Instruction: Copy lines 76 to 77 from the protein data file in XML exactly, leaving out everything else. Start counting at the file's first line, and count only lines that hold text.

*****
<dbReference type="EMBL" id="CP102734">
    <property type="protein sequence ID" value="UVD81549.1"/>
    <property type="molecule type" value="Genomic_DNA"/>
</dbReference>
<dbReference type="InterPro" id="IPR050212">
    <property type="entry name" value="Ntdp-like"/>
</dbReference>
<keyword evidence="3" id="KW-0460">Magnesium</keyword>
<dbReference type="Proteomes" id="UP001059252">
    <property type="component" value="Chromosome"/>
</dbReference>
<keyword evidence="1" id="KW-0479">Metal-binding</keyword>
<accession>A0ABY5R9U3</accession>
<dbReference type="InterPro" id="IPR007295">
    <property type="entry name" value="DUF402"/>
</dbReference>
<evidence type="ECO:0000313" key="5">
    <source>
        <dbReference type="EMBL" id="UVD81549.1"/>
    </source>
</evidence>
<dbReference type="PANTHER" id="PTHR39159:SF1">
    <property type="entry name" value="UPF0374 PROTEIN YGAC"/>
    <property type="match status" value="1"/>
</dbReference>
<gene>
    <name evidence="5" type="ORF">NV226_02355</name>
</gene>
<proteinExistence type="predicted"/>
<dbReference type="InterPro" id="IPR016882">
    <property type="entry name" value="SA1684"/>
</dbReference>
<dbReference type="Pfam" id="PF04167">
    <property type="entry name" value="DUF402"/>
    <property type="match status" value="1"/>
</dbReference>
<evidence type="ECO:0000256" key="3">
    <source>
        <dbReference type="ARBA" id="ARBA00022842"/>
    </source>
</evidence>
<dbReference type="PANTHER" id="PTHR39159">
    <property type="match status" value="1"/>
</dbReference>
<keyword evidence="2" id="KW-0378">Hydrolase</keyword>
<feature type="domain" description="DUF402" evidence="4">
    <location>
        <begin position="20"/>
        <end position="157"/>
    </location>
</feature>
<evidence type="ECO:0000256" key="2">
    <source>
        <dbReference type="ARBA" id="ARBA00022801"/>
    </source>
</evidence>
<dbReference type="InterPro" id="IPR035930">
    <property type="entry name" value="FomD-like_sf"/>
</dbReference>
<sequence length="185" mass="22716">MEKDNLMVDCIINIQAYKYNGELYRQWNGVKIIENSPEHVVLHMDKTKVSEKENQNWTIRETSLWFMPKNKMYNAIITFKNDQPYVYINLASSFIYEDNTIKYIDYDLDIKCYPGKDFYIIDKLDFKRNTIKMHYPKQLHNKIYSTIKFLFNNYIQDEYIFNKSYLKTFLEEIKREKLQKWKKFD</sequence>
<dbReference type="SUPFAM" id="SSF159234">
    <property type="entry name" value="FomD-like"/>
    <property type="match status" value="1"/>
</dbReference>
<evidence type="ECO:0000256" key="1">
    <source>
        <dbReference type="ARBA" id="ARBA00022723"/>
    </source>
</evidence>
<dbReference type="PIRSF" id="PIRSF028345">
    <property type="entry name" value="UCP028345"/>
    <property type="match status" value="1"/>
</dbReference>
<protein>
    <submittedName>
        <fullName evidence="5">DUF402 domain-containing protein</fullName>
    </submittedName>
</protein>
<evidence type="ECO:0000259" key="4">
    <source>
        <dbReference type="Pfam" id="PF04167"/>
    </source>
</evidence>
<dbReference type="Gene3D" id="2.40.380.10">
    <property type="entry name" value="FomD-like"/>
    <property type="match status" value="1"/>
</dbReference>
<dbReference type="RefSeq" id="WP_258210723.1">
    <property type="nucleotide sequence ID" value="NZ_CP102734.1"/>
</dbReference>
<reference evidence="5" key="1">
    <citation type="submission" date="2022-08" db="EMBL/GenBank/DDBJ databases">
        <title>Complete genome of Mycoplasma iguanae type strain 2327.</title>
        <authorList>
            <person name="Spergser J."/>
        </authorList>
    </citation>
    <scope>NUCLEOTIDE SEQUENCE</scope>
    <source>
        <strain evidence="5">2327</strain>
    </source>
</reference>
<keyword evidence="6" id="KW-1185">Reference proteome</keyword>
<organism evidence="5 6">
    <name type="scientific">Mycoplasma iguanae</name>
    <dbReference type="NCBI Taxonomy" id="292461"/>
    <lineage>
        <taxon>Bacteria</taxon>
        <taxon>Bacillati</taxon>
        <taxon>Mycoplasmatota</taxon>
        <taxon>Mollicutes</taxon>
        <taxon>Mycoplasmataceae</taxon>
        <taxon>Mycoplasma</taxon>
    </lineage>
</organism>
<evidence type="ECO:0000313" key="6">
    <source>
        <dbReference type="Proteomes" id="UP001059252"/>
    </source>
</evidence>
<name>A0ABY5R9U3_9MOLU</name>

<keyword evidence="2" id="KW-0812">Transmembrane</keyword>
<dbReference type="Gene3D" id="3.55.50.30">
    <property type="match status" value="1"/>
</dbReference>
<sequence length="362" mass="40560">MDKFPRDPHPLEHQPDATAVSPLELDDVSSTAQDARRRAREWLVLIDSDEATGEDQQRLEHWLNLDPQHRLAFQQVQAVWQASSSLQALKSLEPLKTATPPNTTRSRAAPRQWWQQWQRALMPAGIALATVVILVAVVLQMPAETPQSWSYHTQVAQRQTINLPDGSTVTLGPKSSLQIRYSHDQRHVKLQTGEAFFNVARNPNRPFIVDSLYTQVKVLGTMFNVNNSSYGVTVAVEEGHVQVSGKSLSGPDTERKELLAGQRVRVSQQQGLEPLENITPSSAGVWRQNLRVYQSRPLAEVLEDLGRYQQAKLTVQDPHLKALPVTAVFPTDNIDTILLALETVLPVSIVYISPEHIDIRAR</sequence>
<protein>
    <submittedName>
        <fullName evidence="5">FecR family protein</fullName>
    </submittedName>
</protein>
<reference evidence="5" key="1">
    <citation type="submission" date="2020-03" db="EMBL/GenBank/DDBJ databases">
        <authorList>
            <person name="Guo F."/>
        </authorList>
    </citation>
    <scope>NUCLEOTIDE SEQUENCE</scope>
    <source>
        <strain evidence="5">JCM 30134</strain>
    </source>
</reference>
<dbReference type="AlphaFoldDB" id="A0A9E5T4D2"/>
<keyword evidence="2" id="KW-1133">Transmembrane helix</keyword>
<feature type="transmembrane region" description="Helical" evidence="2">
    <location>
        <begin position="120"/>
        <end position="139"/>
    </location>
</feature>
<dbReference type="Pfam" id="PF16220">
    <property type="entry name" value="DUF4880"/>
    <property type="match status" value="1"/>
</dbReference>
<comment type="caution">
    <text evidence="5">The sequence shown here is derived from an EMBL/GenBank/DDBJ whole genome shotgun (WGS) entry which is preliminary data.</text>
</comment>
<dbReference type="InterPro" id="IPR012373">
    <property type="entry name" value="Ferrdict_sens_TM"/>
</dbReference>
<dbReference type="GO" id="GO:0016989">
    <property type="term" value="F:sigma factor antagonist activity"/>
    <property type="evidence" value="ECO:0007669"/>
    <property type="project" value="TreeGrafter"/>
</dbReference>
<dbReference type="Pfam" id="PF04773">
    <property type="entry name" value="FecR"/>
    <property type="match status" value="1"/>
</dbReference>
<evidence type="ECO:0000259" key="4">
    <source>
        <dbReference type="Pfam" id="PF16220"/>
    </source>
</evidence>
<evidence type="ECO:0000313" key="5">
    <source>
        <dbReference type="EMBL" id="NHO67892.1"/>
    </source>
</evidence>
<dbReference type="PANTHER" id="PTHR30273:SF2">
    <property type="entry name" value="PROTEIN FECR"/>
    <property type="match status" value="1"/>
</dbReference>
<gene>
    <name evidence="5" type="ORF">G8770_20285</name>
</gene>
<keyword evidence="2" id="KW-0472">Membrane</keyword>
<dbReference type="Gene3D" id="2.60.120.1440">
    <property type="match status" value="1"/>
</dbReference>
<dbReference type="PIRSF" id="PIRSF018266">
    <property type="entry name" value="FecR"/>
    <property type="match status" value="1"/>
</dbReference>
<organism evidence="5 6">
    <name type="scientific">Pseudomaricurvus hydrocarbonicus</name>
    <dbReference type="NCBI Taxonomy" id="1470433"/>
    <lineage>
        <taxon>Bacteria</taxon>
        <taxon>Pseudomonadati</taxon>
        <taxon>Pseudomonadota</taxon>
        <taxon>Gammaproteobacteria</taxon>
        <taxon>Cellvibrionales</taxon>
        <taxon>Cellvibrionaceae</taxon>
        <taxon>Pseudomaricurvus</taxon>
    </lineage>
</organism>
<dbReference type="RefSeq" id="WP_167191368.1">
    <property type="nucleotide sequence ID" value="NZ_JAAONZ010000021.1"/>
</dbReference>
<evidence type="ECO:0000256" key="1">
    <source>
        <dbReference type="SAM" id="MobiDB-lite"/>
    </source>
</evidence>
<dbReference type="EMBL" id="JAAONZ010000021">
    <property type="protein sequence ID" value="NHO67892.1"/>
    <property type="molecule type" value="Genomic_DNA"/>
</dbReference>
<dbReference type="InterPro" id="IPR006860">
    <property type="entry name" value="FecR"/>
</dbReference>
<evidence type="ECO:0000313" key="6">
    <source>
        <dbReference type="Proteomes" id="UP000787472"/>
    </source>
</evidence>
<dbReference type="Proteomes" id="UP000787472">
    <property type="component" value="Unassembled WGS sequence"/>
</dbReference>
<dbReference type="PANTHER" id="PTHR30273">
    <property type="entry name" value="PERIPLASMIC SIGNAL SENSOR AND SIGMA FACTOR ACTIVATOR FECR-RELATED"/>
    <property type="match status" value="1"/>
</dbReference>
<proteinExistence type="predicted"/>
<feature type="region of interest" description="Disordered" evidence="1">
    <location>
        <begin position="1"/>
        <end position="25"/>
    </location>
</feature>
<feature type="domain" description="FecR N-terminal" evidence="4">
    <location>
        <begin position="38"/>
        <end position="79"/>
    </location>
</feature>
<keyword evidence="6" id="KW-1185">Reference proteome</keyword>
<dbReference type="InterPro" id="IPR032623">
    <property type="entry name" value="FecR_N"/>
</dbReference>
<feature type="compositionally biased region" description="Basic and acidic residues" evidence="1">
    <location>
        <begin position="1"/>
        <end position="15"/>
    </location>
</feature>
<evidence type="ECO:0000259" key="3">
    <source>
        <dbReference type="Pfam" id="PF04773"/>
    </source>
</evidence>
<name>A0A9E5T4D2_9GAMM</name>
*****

        <fullName evidence="5">DUF402 domain-containing protein</fullName>
    </submittedName>